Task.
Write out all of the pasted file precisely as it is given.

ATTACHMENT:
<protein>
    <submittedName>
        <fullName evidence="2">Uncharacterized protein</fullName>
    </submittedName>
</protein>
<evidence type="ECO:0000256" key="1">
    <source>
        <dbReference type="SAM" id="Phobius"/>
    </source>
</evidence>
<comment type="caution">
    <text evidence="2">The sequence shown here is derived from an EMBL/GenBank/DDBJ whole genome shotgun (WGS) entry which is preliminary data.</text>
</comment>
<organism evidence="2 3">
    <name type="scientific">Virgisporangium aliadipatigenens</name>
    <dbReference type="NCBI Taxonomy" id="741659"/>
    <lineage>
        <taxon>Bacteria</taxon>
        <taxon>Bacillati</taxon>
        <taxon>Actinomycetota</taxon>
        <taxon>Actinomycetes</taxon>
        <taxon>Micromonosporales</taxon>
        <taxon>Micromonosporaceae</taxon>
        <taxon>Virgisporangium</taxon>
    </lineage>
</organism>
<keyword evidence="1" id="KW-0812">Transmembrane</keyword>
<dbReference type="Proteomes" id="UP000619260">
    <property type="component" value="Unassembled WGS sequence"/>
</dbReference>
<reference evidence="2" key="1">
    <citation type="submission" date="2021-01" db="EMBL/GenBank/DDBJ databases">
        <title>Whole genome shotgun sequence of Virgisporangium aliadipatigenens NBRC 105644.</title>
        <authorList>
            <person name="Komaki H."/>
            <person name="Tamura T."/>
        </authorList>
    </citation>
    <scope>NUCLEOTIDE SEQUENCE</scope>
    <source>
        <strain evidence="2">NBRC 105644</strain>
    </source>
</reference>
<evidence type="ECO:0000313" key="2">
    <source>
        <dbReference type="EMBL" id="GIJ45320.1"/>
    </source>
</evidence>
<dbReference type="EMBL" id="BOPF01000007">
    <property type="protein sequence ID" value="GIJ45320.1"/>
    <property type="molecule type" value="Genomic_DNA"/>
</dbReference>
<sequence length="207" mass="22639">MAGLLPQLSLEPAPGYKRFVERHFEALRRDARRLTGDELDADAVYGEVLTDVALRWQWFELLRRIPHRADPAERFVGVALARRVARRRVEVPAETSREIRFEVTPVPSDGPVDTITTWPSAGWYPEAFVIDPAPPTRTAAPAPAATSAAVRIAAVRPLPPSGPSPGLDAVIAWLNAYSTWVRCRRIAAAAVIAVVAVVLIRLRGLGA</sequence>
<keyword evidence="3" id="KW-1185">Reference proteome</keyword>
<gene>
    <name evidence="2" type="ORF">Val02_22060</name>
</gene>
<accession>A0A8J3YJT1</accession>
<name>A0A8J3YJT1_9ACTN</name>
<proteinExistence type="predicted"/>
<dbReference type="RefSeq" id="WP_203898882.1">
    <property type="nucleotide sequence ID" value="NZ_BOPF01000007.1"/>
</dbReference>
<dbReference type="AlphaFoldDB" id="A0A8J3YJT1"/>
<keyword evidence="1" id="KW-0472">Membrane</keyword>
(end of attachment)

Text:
<protein>
    <submittedName>
        <fullName evidence="2">Uncharacterized protein</fullName>
    </submittedName>
</protein>
<evidence type="ECO:0000256" key="1">
    <source>
        <dbReference type="SAM" id="Phobius"/>
    </source>
</evidence>
<comment type="caution">
    <text evidence="2">The sequence shown here is derived from an EMBL/GenBank/DDBJ whole genome shotgun (WGS) entry which is preliminary data.</text>
</comment>
<organism evidence="2 3">
    <name type="scientific">Virgisporangium aliadipatigenens</name>
    <dbReference type="NCBI Taxonomy" id="741659"/>
    <lineage>
        <taxon>Bacteria</taxon>
        <taxon>Bacillati</taxon>
        <taxon>Actinomycetota</taxon>
        <taxon>Actinomycetes</taxon>
        <taxon>Micromonosporales</taxon>
        <taxon>Micromonosporaceae</taxon>
        <taxon>Virgisporangium</taxon>
    </lineage>
</organism>
<keyword evidence="1" id="KW-0812">Transmembrane</keyword>
<dbReference type="Proteomes" id="UP000619260">
    <property type="component" value="Unassembled WGS sequence"/>
</dbReference>
<reference evidence="2" key="1">
    <citation type="submission" date="2021-01" db="EMBL/GenBank/DDBJ databases">
        <title>Whole genome shotgun sequence of Virgisporangium aliadipatigenens NBRC 105644.</title>
        <authorList>
            <person name="Komaki H."/>
            <person name="Tamura T."/>
        </authorList>
    </citation>
    <scope>NUCLEOTIDE SEQUENCE</scope>
    <source>
        <strain evidence="2">NBRC 105644</strain>
    </source>
</reference>
<evidence type="ECO:0000313" key="2">
    <source>
        <dbReference type="EMBL" id="GIJ45320.1"/>
    </source>
</evidence>
<dbReference type="EMBL" id="BOPF01000007">
    <property type="protein sequence ID" value="GIJ45320.1"/>
    <property type="molecule type" value="Genomic_DNA"/>
</dbReference>
<sequence length="207" mass="22639">MAGLLPQLSLEPAPGYKRFVERHFEALRRDARRLTGDELDADAVYGEVLTDVALRWQWFELLRRIPHRADPAERFVGVALARRVARRRVEVPAETSREIRFEVTPVPSDGPVDTITTWPSAGWYPEAFVIDPAPPTRTAAPAPAATSAAVRIAAVRPLPPSGPSPGLDAVIAWLNAYSTWVRCRRIAAAAVIAVVAVVLIRLRGLGA</sequence>
<keyword evidence="3" id="KW-1185">Reference proteome</keyword>
<gene>
    <name evidence="2" type="ORF">Val02_22060</name>
</gene>
<accession>A0A8J3YJT1</accession>
<name>A0A8J3YJT1_9ACTN</name>
<proteinExistence type="predicted"/>
<dbReference type="RefSeq" id="WP_203898882.1">
    <property type="nucleotide sequence ID" value="NZ_BOPF01000007.1"/>
</dbReference>
<dbReference type="AlphaFoldDB" id="A0A8J3YJT1"/>
<keyword evidence="1" id="KW-0472">Membrane</keyword>